New reports from the CDC and SHAPE America offer new guidelines on how schools can implement a recess policy.
Photo: Scott Barber/Getty Images
Photo: Scott Barber/Getty Images

School recess helps kids get a leg up on life, new reports say

Recess is more than just a break in the school day. It’s a crucial part of students’ development and helps children get a head start on staying active for life, according to researchers.

Now new recommendations from the Centers for Disease Control and Prevention and an organization called SHAPE America provide educators with a list of strategies on how to help create a good school recess policy.

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SHAPE America CEO E. Paul Roetert says the new guidelines are a “milestone” in helping increase children’s physical activity levels.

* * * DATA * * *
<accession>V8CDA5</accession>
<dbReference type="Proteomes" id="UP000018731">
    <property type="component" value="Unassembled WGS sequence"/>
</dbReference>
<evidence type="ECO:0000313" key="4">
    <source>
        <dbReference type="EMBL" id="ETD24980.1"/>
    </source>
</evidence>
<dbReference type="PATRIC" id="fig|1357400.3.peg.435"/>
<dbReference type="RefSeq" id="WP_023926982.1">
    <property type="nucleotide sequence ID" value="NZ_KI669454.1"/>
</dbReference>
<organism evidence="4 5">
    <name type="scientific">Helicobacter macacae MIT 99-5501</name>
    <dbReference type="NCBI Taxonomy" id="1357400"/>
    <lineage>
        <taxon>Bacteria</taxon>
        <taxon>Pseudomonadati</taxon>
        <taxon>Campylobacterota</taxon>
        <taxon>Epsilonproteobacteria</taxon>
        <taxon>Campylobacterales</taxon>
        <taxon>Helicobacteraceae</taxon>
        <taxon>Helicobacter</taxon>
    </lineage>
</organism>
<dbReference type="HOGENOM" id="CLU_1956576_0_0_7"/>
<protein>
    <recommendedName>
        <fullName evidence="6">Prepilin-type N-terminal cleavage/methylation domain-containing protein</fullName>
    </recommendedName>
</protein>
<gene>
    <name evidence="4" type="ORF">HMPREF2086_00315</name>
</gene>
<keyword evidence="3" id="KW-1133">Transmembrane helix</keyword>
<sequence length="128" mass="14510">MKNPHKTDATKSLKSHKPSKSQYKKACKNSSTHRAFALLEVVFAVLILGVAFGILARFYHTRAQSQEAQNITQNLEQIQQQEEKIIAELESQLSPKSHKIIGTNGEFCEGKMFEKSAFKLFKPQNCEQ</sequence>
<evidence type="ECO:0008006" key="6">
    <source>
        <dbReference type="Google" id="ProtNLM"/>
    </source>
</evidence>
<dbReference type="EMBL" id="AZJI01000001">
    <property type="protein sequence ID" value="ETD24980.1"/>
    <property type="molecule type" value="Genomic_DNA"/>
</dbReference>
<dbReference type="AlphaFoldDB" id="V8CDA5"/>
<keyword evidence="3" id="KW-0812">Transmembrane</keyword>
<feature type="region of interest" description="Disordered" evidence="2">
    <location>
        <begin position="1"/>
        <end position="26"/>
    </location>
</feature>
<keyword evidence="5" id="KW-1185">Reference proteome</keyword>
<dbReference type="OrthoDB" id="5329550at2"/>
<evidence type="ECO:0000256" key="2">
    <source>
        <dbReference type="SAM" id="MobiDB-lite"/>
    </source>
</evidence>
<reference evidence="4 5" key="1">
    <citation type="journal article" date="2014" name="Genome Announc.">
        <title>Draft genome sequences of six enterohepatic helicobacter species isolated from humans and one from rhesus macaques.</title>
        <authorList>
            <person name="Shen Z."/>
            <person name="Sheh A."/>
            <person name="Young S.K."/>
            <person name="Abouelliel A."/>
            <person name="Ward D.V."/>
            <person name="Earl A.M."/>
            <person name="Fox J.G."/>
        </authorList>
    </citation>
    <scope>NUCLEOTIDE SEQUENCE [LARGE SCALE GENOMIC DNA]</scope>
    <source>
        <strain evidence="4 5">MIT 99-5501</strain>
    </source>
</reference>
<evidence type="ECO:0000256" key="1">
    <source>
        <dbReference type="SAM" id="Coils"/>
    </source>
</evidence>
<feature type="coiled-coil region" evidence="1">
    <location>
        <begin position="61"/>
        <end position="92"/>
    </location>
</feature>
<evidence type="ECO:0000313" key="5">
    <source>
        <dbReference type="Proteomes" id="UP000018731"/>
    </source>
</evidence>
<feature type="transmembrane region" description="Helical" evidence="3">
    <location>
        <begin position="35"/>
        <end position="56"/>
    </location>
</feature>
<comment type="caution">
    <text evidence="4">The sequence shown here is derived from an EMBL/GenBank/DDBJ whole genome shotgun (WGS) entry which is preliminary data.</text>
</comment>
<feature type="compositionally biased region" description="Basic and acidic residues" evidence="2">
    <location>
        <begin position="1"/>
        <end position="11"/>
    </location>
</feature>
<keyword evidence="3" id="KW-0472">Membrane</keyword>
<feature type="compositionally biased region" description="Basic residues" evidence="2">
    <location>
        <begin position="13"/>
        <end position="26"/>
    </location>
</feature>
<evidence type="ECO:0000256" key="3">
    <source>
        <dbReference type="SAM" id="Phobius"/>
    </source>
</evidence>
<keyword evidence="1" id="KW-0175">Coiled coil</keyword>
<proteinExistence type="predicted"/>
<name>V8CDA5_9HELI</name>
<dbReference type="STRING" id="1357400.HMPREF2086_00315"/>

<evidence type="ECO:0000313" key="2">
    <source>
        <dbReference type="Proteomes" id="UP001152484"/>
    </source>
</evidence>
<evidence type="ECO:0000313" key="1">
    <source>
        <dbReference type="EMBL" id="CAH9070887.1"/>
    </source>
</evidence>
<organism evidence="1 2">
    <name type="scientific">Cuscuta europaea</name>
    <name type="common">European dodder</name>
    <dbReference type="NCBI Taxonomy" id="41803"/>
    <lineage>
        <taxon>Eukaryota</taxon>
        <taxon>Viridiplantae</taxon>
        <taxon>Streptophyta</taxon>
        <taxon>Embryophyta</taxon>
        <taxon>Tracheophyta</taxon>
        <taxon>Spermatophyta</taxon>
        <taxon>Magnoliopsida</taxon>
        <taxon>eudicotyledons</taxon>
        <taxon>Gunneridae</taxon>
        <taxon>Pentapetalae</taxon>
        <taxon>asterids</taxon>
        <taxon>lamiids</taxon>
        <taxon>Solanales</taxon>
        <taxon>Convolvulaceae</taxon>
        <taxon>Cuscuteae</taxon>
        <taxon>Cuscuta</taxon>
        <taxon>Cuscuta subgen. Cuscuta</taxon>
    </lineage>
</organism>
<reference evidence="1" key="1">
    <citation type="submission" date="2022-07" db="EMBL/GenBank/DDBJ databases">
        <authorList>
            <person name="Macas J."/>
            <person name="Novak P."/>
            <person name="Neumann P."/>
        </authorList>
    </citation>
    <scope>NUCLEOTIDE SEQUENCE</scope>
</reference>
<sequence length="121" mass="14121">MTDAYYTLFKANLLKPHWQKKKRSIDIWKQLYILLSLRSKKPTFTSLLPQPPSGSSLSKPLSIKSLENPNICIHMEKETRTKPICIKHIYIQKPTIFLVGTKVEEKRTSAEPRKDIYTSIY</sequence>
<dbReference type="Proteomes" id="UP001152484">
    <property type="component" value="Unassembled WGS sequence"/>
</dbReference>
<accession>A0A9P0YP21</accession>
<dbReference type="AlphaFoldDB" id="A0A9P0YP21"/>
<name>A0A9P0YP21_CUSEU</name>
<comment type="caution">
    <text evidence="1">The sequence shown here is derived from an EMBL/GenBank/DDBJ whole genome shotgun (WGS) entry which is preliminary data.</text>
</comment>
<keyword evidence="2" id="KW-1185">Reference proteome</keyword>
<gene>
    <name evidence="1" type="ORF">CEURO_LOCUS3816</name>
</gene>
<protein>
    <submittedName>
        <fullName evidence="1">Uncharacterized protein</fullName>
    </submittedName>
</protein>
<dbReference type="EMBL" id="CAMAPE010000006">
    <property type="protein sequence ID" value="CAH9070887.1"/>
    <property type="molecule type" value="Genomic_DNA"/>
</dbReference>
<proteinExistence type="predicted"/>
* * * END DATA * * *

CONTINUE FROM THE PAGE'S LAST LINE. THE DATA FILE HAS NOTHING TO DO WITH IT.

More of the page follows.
“Daily recess, monitored by well-trained staff or volunteers, can optimize a child's social, emotional, physical, and cognitive development," Roetert said.

"Recess contributes to the recommended 60 minutes of daily physical activity for students and helps them apply the knowledge and skills they learn in an effective health and physical education program,” Roetert explained.

The guidelines emphasize that recess is more than just fun time for students and a break for teachers, but is an essential way of helping children’s social and emotional development, cutting down on bullying and increasing students’ attention spans.

"Schools can create recess environments that support physical activity, positively impact student learning, and improve classroom behavior,” the CDC’s School Health Branch chief Holly Hunt said.

Recess should give “all student the opportunity to choose the physical activities in which they'd like to engage in," Hunt said.

The new recommendations offer some consistency for schools on recess policy, how to develop a plan, when to take a break, where to hold recess and more.

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